One September 30, 2011, three US federal courts held in favor of the United States in separate cases involving abusive tax shelters. Though all three opinions invoke the economic substance doctrine, the transactions at issue pre-date the codifi cation of the doctrine.

In Pritired 1, LLC, Principal Life Ins. Co., Tax Matters Partner and Principal Life Ins. Co. v. US, the US District Court for the Southern District of Iowa disallowed a refund claimed of $21.2 million attributable to foreign tax credits. The Court concluded that the US taxpayer’s investment through an in-form partnership with French banks was in substance a loan to the French banks and not a partnership, based on factual fi ndings that without the foreign tax credits the US taxpayers received through partnership allocations and distributions, the US taxpayers would not have made a profi t on the transaction or had a business purpose for entering the transaction.

In WFC Holdings Co. v. US, the US District Court for the District of Minnesota disallowed a tax refund claim for more than $80 million fi led by a subsidiary of Wells Fargo & Co. The refund claim was based on an alleged capital loss deduction of more than $420 million stemming from a transaction involving the transfer of “underwater” commercial leases to a Wells Fargo subsidiary in exchange for preferred stock, followed by a related sale of such subsidiary’s preferred stock to Lehman Brothers, Inc. The US District Court concluded that WFC satisfi ed the technical requirements of the Internal Revenue Code, however, the transaction as a whole, lacked a business purpose and economic substance.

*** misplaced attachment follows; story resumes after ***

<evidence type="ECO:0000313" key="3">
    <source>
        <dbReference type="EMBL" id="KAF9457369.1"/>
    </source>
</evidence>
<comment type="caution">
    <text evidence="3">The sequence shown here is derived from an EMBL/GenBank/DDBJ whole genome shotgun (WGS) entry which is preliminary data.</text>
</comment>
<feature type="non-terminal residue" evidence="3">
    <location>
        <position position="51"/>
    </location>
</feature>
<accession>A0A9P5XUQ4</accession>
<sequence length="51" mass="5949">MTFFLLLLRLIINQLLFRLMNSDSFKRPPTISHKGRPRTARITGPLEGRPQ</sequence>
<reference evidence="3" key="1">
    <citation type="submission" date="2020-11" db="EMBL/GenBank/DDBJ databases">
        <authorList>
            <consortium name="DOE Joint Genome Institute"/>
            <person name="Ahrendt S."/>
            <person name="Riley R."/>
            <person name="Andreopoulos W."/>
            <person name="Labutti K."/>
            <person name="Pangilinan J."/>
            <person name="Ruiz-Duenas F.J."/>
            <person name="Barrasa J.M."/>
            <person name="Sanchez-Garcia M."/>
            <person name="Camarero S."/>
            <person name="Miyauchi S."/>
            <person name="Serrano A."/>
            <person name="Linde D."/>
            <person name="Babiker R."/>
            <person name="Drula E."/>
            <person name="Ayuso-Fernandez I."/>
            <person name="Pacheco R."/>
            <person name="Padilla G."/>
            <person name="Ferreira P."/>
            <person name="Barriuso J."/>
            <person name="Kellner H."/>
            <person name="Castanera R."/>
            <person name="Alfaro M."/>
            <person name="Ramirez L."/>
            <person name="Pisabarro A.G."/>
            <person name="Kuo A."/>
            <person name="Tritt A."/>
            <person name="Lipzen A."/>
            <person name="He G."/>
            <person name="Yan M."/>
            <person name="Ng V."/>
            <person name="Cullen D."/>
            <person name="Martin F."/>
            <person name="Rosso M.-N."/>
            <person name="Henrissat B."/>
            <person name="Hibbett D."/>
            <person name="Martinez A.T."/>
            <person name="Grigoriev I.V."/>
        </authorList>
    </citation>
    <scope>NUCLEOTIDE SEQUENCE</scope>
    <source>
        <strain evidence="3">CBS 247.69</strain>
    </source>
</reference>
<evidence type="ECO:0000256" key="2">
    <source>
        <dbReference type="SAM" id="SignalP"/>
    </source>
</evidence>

In Southgate Master Fund LLC v US, the Fifth Circuit Court of Appeals affi rmed the District Court’s disallowance of over $200 million in partnership losses to the deducting partner, stating that although the acquisition of certain foreign investments had economic substance, the formal partnership structure through which that acquisition took place was a sham. The Court applied the sham partnership and substance-overform doctrines to disregard the acquisition through the partnership and recharacterize the transaction as a direct purchase and sale of the underlying partnership investments.